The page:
Dennis Prager

The president of Columbia University, Lee Bollinger, really gave it to Iranian President Mahmoud Ahmadinejad. He really did. He called Ahmadinejad a "petty and cruel dictator" and many other harsh names. All richly deserved. And it is likely that President Bollinger felt that he had done a good thing.

In fact, however, as many of us predicted, it was Ahmadinejad who won. The very moment the Iranian Holocaust-denier was given a university platform, he won. Even the deserved insults gave Ahmadinejad a victory. Most people do not like their leaders publicly insulted abroad, even if they agree with most of the insults. I thought little of President Bill Clinton, but if a foreign university president had invited him for a speech and insulted him -- even if I agreed with the content of the insults -- I would have been offended as an American. And Iranians are more nationalistic and place more emphasis on saving face.

It is not difficult to imagine how the average Iranian viewed Ahmadinejad's visit to America. Not only the average Iranian: According to Mohsen Mirdamadi, one of Iran's leading reformist politicians, "The blistering speech against Ahmadinejad only strengthened him back home and made his radical supporters more determined."

But this does not matter to Lee Bollinger and his liberal defenders. What matters to them is feeling good -- feeling good about demonstrating Columbia's commitment to freedom of speech (if an invitation to speak at Columbia is a function of freedom of speech, such freedom rarely applies to conservative speakers), and feeling good about criticizing Ahmadinejad. Contemporary liberalism is about feelings, from compassion as the basis of social policy to the promotion of the self-esteem movement.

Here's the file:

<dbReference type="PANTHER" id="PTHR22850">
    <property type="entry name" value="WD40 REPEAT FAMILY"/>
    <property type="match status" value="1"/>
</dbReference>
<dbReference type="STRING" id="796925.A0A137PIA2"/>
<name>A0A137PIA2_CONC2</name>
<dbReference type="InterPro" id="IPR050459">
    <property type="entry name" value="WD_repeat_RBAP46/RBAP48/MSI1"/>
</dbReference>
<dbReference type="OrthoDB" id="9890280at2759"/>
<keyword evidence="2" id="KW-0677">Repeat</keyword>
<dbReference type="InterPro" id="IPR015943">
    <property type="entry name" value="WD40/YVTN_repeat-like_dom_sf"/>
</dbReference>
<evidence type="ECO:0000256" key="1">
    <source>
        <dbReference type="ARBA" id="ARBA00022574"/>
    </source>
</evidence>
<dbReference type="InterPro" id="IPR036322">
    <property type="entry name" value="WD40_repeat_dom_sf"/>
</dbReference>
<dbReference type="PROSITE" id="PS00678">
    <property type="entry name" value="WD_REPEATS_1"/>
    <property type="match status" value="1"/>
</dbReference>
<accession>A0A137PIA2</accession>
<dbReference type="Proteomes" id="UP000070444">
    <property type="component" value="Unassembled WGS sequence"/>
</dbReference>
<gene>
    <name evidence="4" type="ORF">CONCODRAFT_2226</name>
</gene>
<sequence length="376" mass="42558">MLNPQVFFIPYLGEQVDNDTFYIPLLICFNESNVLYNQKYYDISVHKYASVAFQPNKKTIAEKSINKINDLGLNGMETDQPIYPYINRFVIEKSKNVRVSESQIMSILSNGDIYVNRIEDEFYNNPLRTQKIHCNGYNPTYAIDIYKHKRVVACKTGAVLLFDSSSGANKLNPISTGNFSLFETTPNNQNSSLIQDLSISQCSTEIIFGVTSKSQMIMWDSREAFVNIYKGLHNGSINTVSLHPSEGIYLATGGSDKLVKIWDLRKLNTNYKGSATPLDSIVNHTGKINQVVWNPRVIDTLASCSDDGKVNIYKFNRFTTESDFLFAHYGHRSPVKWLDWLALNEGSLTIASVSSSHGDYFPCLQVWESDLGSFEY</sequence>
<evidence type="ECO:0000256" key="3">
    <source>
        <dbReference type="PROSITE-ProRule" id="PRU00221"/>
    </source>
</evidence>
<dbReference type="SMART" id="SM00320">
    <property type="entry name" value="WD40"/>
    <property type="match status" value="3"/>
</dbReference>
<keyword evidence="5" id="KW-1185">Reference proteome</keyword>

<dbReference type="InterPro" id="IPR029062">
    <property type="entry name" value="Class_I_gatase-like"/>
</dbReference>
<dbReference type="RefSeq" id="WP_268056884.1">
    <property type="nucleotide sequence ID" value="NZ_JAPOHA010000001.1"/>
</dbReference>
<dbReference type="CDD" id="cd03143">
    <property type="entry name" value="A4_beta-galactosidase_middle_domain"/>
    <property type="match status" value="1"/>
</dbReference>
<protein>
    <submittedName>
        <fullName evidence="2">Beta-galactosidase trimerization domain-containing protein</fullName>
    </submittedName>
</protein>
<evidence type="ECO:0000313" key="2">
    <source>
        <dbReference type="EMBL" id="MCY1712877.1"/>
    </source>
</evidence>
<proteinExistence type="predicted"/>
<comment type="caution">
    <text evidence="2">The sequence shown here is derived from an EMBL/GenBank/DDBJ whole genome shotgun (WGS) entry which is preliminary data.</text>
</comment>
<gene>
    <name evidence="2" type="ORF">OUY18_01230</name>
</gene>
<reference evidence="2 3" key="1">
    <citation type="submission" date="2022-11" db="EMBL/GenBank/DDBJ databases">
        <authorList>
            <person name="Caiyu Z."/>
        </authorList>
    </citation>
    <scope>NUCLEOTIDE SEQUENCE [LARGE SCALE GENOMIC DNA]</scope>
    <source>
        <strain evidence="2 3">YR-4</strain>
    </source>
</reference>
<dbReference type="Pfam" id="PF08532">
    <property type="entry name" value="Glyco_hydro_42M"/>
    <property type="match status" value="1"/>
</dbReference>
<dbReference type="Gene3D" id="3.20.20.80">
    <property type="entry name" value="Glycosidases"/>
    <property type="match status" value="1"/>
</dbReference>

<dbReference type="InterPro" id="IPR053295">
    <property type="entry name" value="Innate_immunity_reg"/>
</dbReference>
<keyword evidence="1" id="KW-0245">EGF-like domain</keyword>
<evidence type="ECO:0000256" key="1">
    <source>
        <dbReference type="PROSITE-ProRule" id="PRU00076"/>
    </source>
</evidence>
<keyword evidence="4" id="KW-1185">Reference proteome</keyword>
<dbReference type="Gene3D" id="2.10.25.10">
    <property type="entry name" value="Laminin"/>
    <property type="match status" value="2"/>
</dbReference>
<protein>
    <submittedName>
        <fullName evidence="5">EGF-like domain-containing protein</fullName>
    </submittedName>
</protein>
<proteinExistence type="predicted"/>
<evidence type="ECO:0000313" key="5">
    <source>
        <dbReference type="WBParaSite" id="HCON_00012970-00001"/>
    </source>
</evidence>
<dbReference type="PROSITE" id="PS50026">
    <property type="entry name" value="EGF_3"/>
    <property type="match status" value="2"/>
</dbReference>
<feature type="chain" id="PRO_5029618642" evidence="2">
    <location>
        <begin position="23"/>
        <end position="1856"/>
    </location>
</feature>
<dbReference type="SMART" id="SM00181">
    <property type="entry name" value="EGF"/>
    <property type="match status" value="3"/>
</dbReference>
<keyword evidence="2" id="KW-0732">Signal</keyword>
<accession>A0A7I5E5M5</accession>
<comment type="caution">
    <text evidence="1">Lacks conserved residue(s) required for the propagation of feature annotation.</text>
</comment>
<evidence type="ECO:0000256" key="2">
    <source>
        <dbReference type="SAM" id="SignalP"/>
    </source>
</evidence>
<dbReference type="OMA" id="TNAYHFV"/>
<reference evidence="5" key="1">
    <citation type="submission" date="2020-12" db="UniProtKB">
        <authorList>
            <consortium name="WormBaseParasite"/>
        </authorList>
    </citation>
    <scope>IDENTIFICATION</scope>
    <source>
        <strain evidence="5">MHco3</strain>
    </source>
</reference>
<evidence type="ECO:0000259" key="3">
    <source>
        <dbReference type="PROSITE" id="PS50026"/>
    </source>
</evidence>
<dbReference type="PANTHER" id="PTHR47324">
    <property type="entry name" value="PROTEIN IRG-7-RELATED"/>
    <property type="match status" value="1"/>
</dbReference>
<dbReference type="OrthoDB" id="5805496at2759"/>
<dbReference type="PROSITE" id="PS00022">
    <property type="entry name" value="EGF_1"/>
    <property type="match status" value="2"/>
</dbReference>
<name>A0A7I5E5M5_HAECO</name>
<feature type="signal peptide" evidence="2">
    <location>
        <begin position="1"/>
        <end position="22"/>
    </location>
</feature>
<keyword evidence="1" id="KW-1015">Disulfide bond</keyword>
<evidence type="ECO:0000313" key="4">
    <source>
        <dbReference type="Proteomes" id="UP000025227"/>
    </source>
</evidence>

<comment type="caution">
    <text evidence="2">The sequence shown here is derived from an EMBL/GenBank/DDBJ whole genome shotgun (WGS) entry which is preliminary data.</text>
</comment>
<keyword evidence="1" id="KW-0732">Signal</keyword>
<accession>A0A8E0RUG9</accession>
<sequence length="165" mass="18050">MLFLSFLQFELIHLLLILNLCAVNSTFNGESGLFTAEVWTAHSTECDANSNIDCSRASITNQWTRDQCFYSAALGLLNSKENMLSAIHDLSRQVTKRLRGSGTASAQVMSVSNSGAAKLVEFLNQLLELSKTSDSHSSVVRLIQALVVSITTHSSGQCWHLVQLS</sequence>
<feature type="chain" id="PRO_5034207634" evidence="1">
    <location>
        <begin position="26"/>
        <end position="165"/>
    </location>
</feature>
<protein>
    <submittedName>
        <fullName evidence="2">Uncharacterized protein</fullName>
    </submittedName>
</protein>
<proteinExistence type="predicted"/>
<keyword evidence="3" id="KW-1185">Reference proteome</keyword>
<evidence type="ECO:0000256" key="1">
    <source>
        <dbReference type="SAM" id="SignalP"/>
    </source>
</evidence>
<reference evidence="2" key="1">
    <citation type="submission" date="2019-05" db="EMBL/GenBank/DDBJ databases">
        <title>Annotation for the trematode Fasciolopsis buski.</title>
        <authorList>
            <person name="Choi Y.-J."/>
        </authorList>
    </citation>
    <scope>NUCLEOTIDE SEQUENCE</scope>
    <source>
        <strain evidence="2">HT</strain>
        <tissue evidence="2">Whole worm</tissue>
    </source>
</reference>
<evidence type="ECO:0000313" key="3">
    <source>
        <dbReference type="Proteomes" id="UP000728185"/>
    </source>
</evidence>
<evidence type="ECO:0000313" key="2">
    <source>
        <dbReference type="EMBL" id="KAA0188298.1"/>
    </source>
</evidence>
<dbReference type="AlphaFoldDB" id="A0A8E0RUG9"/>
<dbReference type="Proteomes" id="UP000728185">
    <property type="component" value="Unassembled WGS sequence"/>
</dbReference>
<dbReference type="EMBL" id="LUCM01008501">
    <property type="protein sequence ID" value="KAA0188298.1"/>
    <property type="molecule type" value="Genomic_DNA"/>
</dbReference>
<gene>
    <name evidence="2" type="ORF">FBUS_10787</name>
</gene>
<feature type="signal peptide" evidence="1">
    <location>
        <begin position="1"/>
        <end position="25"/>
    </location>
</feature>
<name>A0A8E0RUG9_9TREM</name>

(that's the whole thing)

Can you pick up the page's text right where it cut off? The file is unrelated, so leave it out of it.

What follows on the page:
He and his supporters are mistaken, however.

In case it is not obvious how damaging Columbia's invitation to Ahmadinejad was, ask yourself whether inviting any other Holocaust-denier to Columbia would have been a good or bad idea. The answer is so clear that it may take an Ivy League Ph.D. to miss it. The net result of Ahmadinejad's visit to Columbia University was to render Holocaust-denial a little more respectable -- "more research on the Holocaust" will make sense to some people; and that's all Ahmadinejad and other Holocaust-deniers say they are asking for. So, too, the elimination of Israel seemed slightly more respectable -- just let all Palestinians vote on its future.

Why, then, did Columbia extend the invitation and why did so many liberals -- such as the New York Times and Los Angeles Times -- laud the invitation?

For two reasons.


Dennis Prager

Dennis Prager is a SRN radio show host, contributing columnist for Townhall.com and author of his newest book, Still the Best Hope: Why the World Needs American Values to Triumph.
 
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